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30 Most Important Facts About Michael Wolff You Probably Didn't Know

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Michael Wolff, the co-founder of the news aggregation website Newser, has till date authored seven books, including the most famous book "Fire and Fury: Inside the Trump White House," published in January 2018. Here are some really interesting facts about the American author:

  1.  He has two National Magazine Awards and a Mirror Award to his name, along with one other National Magazine Award nomination.
  2.  He is currently a columnist and contributor to USA Today, The Hollywood Reporter, and the UK edition of GQ magazine, and was a former editor of Adweek.
  3.  His book "Fire and Fury: Inside the Trump White House" containing certain unflattering details related to the U.S. President Donald Trump's behavior, his family and also his staff at the White House, published on January 5, 2018, quickly became a New York Times number one bestseller.
  4.  Michael Wolff was born on August 27, 1953 to Lewis Allen Wolff and Marguerite Van Wolff, in Paterson, New Jersey.
  5.  His father was an advertising professional, who passed away on February 18, 1984, while his mother was a reported for the Paterson Evening News, who passed away on September 17, 2012.
  6.  He attended Montclair Academy, which is now known by the name Montclair Kimberley Academy. He was the student council president in his senior year at the Montclair Academy, before graduating in the year 1971.
  7.  He went on to study at the Columbia University in New York City, before joining the Vassar College. During his time at Columbia, he worked as a copy boy for The New York Times.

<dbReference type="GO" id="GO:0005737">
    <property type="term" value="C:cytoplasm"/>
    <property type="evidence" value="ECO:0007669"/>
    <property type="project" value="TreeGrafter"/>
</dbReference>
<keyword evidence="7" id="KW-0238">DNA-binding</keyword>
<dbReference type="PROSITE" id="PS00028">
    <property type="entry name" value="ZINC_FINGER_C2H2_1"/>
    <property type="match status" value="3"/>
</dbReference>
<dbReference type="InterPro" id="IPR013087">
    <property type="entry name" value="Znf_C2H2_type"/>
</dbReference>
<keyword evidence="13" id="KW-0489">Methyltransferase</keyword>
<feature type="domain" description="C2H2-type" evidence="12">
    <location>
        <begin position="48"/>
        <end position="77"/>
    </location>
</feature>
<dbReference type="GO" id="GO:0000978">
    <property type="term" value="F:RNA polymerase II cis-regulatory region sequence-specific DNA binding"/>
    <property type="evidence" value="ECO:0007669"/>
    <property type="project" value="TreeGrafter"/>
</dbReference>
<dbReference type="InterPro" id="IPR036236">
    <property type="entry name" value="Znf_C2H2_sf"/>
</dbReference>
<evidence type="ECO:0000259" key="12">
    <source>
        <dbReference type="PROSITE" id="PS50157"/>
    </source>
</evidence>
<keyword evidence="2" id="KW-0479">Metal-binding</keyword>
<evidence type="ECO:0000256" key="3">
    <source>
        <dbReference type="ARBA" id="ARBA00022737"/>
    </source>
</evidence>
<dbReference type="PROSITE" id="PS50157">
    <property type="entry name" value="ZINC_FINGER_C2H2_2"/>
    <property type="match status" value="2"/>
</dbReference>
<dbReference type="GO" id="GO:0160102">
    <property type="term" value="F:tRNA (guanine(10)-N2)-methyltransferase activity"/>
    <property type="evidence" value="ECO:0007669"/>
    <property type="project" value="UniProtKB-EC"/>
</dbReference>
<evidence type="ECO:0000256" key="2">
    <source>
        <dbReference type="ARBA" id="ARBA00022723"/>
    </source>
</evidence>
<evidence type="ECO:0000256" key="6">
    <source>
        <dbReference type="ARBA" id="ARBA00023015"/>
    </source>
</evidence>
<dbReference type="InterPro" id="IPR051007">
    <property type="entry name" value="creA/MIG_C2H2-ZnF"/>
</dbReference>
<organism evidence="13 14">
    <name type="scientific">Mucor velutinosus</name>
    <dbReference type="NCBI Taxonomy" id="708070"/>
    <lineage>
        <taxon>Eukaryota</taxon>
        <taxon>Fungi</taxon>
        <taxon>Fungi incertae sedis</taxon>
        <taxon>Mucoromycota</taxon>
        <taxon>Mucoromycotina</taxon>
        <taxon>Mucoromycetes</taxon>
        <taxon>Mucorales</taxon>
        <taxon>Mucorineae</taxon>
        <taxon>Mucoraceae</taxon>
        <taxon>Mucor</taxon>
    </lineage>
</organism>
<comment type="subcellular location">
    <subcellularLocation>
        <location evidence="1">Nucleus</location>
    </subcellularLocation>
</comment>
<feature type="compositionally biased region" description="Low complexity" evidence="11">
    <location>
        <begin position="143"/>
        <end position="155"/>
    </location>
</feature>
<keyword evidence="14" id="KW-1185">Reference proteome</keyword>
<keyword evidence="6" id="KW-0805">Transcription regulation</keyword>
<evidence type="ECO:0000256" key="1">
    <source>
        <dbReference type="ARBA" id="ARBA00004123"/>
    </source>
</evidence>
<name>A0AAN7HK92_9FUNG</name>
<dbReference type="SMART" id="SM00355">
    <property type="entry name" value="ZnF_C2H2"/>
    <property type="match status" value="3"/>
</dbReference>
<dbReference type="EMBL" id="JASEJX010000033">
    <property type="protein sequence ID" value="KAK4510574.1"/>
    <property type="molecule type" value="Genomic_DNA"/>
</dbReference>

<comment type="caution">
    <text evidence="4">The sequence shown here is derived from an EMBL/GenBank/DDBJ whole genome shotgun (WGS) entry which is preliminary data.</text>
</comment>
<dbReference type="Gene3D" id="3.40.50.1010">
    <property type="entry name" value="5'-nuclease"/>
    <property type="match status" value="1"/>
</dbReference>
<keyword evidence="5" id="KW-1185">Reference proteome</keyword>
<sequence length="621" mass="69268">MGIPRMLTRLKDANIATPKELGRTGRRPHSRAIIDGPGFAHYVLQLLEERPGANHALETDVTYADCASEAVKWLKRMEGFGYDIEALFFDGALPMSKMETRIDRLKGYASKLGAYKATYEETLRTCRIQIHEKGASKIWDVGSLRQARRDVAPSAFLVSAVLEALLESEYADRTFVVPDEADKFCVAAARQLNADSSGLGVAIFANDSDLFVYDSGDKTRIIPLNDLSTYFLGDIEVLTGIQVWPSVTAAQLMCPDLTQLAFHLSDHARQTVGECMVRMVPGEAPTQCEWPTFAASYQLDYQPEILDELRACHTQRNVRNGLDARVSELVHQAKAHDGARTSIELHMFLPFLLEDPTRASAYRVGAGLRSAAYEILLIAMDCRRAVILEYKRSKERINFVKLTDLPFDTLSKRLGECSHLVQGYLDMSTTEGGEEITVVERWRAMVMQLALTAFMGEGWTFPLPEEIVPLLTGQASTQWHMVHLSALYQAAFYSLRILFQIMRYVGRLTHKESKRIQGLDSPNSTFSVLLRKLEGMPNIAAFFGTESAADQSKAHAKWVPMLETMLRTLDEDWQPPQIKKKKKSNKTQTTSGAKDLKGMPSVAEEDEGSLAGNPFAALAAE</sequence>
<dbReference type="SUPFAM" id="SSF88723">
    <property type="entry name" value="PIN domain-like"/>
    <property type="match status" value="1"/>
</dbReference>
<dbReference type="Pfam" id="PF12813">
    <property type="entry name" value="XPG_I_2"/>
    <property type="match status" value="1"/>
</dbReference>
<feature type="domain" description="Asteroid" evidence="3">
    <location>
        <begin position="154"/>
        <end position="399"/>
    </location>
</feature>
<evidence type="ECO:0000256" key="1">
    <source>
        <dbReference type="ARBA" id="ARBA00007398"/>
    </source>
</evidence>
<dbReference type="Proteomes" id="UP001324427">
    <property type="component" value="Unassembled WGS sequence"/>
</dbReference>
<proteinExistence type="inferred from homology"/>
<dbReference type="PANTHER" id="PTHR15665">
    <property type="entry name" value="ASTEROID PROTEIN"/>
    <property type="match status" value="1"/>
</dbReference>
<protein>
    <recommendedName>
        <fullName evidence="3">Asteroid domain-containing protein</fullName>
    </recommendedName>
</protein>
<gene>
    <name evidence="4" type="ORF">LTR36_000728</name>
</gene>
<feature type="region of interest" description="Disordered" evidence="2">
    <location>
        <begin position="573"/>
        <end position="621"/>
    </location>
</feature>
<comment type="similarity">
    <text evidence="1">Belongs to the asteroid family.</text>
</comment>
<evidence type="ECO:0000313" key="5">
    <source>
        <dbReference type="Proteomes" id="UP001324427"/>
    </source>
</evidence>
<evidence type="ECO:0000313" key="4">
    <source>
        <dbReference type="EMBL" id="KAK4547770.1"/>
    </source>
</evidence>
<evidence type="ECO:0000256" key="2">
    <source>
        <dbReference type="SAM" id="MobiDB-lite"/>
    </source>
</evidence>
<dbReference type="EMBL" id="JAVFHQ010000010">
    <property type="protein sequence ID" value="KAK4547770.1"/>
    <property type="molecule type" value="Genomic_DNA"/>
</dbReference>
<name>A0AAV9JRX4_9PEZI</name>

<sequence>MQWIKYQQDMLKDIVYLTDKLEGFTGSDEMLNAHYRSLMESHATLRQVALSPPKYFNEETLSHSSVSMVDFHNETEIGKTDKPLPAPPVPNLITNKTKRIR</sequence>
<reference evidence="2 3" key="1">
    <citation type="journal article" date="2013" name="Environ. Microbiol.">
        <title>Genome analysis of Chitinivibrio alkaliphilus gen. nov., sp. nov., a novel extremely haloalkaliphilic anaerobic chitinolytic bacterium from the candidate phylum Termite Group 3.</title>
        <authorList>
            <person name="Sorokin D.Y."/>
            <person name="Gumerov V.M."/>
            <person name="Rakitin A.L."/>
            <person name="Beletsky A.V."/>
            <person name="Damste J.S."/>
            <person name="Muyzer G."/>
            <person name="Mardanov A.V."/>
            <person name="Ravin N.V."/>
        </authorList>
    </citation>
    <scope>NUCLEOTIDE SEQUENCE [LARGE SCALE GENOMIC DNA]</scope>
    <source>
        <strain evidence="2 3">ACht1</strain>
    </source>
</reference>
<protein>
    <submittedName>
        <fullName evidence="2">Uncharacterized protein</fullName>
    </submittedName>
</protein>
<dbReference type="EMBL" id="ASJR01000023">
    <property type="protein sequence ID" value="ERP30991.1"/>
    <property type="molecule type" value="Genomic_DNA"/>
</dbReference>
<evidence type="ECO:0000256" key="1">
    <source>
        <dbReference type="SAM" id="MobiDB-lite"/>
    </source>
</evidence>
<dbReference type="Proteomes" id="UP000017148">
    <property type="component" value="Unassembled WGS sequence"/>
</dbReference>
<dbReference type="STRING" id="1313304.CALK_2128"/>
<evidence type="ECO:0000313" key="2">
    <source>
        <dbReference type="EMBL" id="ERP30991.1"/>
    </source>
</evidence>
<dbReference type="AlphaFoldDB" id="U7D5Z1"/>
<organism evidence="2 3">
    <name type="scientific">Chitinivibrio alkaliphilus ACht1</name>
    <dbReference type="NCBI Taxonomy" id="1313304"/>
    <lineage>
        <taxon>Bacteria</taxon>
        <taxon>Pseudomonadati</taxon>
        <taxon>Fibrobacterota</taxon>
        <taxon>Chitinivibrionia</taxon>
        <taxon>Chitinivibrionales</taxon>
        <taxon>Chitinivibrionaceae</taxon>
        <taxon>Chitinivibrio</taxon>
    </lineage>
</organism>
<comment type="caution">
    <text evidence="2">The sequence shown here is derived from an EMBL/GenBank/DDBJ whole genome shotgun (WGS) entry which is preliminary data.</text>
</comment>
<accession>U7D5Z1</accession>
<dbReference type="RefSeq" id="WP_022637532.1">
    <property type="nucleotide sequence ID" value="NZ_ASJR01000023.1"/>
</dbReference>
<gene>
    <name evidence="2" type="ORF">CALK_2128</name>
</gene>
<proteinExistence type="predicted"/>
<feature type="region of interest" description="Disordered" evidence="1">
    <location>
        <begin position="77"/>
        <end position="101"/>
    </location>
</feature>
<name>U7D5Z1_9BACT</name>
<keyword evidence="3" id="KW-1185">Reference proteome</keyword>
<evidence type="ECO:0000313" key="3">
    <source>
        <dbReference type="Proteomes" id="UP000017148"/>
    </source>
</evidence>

8.  His first ever magazine article was published in the New York Times Magazine in the year 1974, which was reportedly a profile of Angela Atwood, who is said to have helped kidnap Patricia Hearst as a member of the Symbionese Liberation Army.
  9.  Following his first article, he left the Times and joined the New Times, as a contributing writer. The New Times was a bi-weekly news magazine started by Jon Larsen and George Hirsch.
  10.  He successfully started his own company - Michael Wolff & Company, Inc., that specializes in book-packaging, in the year 1991.
  11.  The company's first project was his second book "Where We Stand," a book with a companion PBS series. His first book was the 1979 "White Kids" which was collection of essays.
  12.  The company's second project was to create a guide to the Internet - titled "Net Guide," which is one of the first guides on how to use the Internet. The guide, albeit in the form of a book was published by Random House.
  13.  He founded the Wolff New Media, the Web information-packaging company in January 1996, with a US$3.5 million investment, which owns the successful NetBook review series.
  14.  He quit from his position of CEO of the Wolff New Media, in March 1997, and announced that the company was being torn apart, though it had two bidding investors.
  15.  During the Wolff New Media's implosion, he is said to have deferred his own salary, in an effort to keep the company afloat, and reportedly encouraged the employees also to do the same. But, when he collected his salary, he had exhausted the company’s remaining cash reserves, which led to employee’s inability to receive any salary back-pay.
  16.  He claims the reason for the closure of the company to be conflicts in interests between in him and the investors of the company, as he was focused on inventing media, while the investors were only focused on the rate of return.